Tuesday, April 12, 2016
Constructor: Alan Derkazarian
Relative difficulty: Mediumish, maybe a tad tougher
THEME: HAM ON RYE (57A: Common deli order ... or a literal occurrence five times in this puzzle) — "HAM" sits directly on top of "RYE" five times in the grid
Word of the Day: ORFEO ed Euridice" (Gluck opera) (58D) —
Orfeo ed Euridice (French version: Orphée et Eurydice; English: Orpheus and Eurydice) is an opera composed by Christoph Willibald Gluck based on the myth of Orpheus, set to a libretto by Ranieri de' Calzabigi. It belongs to the genre of the azione teatrale, meaning an opera on a mythological subject with choruses and dancing. The piece was first performed at the Burgtheater in Vienna on 5 October 1762 in the presence of Empress Maria Theresa. Orfeo ed Euridice is the first of Gluck's "reform" operas, in which he attempted to replace the abstruse plots and overly complex music of opera seria with a "noble simplicity" in both the music and the drama. (wikipedia)
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OME (4D: Kipling's "Follow Me ___"). That's the kind of a thing (an elided word in a partial title of an old poem) that should be behind glass that you break only in case of emergencies. You never break that glass on Tuesdays. Not in 2016. Just because you've seen it in a puzzle doesn't mean it's good for your easy Tuesday. Or any day, really. Puzzle already skews passé (partials Latin suffixes and an overall stuffy vocab vibe). Early on, when you see your theme is forcing you into a -ME situation, your first reaction should be Move Some Black Squares Around so you are no longer in that situation. It's not rocket science. It's Tuesday.
This type of puzzle isn't really fun from the solver's perspective, because it's not clear what the theme is, or that there even is a theme. . . and then you get to the revealer and rather than "aha" there's just "...oh." And maybe you hunt down the five sandwiches, maybe you don't. At that point it doesn't matter. I do like that the revealer is part of two sandwiches, with both the HAM and RYE parts getting the appropriate treatment. I also liked running into Jon CRYER (19A: Jon of "Two and a Half Men") since he is the guy who turned so many into criers just over a week ago at ACPT. One of the puzzles featured an especially brutal crossing that involved his name, specifically it's central letter. The cross was, weirdly and improbably, an acceptable answer for the clue whether you put an "I" or a "Y" there. So you had to be certain of how Jon spelled his name. Many were not. I once saw Jon CRYER doing a private little dance to Culture CLUB's "Do You Really Want to Hurt Me," when he thought no one was looking, in the foyer of Kate Mantilini (a Beverly Hills restaurant) (Marvin Hamlish and Mike Myers were also there that evening, all of them in separate parties; Myers had on a Maple Leafs jacket) (you can see this all made an impression on me) (it was roughly 1994 at the time) (I've probably told that story before. Don't care). Good day.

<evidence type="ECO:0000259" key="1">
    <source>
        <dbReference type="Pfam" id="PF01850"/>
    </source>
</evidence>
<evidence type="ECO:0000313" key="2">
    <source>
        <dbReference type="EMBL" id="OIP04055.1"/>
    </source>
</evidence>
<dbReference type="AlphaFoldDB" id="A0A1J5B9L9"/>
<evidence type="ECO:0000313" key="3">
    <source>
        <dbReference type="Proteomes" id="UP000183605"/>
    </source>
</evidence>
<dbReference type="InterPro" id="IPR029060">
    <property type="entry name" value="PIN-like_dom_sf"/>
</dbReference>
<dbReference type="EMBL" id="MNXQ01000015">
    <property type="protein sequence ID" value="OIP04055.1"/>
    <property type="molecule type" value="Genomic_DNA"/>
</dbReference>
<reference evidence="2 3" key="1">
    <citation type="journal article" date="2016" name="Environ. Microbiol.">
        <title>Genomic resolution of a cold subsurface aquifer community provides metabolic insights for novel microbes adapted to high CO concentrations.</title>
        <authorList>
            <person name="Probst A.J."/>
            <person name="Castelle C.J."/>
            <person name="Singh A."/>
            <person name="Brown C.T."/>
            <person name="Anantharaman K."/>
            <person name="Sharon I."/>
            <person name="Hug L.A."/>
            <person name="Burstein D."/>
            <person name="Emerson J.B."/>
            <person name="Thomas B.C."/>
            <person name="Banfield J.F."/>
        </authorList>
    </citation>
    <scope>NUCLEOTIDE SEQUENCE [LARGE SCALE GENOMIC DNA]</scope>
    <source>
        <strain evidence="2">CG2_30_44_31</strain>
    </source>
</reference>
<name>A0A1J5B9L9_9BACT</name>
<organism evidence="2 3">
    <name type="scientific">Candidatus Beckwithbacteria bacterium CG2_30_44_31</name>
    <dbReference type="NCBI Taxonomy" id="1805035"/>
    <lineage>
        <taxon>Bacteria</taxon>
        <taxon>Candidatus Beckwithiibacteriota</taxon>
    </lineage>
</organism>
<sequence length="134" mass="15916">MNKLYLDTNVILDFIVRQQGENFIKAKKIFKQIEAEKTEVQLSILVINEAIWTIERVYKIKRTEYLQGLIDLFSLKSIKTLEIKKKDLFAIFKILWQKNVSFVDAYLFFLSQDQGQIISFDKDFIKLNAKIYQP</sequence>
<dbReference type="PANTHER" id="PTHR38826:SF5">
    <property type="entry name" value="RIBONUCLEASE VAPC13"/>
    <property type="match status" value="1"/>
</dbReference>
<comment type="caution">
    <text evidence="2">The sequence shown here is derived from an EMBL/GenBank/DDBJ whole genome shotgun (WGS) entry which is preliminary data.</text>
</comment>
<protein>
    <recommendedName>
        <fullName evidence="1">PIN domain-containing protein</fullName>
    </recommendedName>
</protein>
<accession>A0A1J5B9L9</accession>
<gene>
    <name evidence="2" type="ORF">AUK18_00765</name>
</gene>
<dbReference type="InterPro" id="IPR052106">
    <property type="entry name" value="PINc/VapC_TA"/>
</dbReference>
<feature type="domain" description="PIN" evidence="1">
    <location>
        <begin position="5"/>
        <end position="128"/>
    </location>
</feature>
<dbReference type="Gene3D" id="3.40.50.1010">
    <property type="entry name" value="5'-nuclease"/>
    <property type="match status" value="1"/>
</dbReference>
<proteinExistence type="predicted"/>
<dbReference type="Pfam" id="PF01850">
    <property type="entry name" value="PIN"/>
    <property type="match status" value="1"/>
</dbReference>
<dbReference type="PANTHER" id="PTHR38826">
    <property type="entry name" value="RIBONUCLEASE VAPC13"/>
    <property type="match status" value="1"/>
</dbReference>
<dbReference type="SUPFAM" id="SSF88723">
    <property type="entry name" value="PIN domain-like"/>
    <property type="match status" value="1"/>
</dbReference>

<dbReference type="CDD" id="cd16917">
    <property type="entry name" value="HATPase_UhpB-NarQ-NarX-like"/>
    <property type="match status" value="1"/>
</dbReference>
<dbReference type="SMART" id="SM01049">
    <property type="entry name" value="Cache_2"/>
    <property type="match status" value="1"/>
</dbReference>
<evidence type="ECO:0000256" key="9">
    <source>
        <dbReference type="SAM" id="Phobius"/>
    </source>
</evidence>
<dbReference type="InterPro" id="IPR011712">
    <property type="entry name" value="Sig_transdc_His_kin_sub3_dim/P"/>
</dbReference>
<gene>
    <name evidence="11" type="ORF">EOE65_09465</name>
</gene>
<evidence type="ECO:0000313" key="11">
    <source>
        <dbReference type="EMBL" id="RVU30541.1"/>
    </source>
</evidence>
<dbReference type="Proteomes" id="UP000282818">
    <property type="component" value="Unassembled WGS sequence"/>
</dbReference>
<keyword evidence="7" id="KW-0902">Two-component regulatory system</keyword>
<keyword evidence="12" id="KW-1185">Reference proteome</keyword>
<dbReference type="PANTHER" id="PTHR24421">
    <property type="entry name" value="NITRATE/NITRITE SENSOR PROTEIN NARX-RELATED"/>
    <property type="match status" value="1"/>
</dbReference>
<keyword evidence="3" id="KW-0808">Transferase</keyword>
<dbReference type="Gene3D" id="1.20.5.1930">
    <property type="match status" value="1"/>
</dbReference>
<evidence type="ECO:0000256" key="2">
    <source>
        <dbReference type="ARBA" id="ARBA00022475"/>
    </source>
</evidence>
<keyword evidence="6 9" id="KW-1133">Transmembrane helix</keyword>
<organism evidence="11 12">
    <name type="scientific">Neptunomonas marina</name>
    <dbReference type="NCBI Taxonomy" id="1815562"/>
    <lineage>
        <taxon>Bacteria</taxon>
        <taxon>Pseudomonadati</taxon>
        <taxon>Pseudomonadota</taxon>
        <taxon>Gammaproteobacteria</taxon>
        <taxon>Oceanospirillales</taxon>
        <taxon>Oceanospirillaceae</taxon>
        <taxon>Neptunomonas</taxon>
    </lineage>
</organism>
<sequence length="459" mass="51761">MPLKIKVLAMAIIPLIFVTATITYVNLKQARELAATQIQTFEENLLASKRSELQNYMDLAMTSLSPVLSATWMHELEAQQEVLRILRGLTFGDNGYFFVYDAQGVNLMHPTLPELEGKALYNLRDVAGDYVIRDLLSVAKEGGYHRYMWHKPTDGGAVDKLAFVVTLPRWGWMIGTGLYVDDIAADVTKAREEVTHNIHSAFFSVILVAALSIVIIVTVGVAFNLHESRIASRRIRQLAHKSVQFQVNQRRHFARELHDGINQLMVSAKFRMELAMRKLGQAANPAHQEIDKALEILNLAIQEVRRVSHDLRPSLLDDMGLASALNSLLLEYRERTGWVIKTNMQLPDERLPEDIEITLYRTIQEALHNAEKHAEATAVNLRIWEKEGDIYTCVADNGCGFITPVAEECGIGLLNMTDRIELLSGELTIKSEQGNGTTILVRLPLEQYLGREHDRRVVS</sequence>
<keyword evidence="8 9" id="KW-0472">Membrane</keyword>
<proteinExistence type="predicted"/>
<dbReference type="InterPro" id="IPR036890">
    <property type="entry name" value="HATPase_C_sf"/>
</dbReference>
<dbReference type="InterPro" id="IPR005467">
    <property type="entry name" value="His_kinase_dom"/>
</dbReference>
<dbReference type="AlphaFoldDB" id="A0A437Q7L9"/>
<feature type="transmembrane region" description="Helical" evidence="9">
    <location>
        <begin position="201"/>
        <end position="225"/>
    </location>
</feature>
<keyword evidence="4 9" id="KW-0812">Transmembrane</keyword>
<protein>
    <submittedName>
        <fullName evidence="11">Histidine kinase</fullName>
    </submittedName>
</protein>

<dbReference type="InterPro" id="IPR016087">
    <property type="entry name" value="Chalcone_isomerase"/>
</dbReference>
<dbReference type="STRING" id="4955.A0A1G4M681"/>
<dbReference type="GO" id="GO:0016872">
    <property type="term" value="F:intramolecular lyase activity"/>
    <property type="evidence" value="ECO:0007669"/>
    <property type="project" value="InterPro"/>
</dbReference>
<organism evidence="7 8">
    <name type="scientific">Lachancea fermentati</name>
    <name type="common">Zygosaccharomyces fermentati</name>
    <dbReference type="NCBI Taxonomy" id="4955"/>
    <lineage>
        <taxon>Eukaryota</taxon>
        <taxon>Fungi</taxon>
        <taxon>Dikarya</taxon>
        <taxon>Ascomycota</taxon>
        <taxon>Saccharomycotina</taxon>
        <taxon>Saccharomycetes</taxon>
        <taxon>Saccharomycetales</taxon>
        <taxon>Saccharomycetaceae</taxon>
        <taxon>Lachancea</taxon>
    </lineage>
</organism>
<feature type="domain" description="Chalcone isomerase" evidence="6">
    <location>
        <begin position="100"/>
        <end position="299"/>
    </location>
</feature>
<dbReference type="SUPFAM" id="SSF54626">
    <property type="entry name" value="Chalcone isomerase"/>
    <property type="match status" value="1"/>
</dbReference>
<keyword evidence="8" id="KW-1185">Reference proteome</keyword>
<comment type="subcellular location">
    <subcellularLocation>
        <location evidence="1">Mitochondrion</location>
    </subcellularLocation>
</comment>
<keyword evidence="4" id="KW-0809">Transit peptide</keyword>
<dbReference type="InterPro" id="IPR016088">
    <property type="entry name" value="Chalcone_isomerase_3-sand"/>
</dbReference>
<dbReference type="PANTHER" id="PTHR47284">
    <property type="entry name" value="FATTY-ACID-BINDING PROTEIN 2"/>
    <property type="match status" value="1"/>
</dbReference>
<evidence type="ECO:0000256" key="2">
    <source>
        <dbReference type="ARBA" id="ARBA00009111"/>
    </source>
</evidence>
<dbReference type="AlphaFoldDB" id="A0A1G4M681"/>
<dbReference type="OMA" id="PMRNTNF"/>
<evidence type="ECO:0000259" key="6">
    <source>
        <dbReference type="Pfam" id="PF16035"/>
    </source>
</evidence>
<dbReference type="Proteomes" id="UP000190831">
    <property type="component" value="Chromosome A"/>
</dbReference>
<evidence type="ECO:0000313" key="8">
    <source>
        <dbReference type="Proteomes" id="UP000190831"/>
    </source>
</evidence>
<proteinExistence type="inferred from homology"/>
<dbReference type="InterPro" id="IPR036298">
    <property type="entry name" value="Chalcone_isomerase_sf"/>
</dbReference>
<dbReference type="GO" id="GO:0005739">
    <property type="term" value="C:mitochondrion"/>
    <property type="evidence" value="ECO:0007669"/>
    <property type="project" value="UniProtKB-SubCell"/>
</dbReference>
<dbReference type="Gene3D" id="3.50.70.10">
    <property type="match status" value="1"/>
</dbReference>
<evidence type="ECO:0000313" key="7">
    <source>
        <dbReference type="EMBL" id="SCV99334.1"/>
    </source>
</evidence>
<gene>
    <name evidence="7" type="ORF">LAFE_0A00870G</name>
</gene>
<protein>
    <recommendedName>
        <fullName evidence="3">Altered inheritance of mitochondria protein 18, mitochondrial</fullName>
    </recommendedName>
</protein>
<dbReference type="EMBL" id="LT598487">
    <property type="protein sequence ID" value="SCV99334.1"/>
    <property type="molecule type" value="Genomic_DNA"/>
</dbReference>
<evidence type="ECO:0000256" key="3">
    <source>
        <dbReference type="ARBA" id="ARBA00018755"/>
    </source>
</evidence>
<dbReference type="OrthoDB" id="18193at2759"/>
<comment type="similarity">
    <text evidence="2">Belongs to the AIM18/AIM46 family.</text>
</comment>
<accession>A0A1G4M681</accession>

Signed, Rex Parker, King of CrossWorld
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